Notes: A Talk with Valor Equity Partners’ Chief Investment Officer
Antonio Gracias is the Managing Partner and Chief Investment Officer of Valor Equity Partners, a private equity firm founded in 2001, and an early investor of companies such as Marathon Pharmaceuticals, Paypal, SpaceX, and Tesla.
On the 23rd of February, Antonio Gracias visited the University of Minnesota to share his experiences and perspective on global leaders with disruptive business models, as part of the Augeo Luminaries Speaker Series. The series aims to showcase prominent global leaders at the forefront of disruptive innovation in a broad range of industry, nonprofit and public sector fields. These are my notes from his talk.
As a venture capitalist, we look for two separate things…
On a macro scale, we look for markets that are growing quickly and are ripe for disruption. How does your company respond to a market characterized as such?
You want someone that’s pro-chaotic, someone that gets better as the environment gets worse.
For example, Elon Musk becomes much more focused the worse the environment for SpaceX and Tesla got. After a failed rocket launch I attended, I remember telling my son that failure was okay because you learned from it. Elon overheard what I said and quickly countered that it’s actually much better to learn from your successes.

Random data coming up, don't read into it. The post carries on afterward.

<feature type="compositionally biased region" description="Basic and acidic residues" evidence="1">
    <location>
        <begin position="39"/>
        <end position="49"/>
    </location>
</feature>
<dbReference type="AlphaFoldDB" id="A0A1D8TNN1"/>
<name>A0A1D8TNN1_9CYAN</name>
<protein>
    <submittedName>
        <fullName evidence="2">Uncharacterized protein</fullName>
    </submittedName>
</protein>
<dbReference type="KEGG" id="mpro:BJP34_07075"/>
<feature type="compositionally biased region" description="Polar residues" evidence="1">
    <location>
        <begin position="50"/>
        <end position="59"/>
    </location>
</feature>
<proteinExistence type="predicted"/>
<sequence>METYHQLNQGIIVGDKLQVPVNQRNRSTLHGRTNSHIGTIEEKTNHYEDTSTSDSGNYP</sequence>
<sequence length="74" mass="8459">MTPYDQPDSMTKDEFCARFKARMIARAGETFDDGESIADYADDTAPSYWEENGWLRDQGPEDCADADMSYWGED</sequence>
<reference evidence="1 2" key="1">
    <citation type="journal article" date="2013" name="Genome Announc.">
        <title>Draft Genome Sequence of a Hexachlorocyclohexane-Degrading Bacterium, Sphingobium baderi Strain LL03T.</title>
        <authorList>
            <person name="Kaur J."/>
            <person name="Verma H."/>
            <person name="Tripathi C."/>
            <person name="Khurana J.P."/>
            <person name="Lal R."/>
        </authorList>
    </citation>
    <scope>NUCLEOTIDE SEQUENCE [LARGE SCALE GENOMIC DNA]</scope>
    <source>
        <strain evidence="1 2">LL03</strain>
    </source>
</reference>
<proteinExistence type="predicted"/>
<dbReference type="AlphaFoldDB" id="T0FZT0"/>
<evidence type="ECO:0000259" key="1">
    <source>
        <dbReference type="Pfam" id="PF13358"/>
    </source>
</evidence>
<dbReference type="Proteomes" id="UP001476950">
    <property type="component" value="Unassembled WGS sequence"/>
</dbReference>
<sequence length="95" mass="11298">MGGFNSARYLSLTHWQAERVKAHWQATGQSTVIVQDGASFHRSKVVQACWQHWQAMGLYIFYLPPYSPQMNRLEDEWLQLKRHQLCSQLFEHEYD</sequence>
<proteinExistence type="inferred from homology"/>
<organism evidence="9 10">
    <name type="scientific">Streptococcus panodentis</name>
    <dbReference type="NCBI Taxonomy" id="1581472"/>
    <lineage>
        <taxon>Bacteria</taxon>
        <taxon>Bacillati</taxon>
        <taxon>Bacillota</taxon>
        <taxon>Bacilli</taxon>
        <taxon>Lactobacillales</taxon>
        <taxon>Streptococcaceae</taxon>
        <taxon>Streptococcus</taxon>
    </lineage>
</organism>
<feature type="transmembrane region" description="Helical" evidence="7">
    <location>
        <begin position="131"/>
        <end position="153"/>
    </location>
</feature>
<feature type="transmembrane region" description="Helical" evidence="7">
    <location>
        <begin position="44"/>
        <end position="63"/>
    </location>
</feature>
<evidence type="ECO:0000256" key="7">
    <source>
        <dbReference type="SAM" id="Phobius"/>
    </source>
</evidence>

On a micro scale, we look for companies that have a business model that works. It’s okay to have a negative cash flow when Valor initially invests, but eventually, the business needs to start making money.
On Tesla and Open Sourcing
Intellectual Property (IP) is valuable, but if you aren’t able to keep up with the IP you’re open sourcing, then someone else deserves to win. If other companies begin using Tesla’s IP to create competition that ultimately accelerates the advent of sustainable transport, then we’re still achieving our goals.
On Success, Failure and People
I define success by the value I am able to add to the world, the people I touch and the lives I’m able to improve. I live a very fortunate life, so I believe that it’s important that I try to give back and care about the people in my community.
My biggest failure has been making mistakes about people, which have been very costly both financially and emotionally.The people decisions you make are the most important and difficult decisions.
It’s important that you have someone who keeps you grounded when you’re at the bottom and at the top. It is equally important that you create a great place where people with talent will want to come back.
Advice for Students
Go do something you think is cool, explore different ideas, and when you find a better idea, pursue it. Learn about your passions by analogy rather than waiting for a eureka moment because caring about something is a decision. It’s good to like what you are doing but don’t expect instantaneous passion.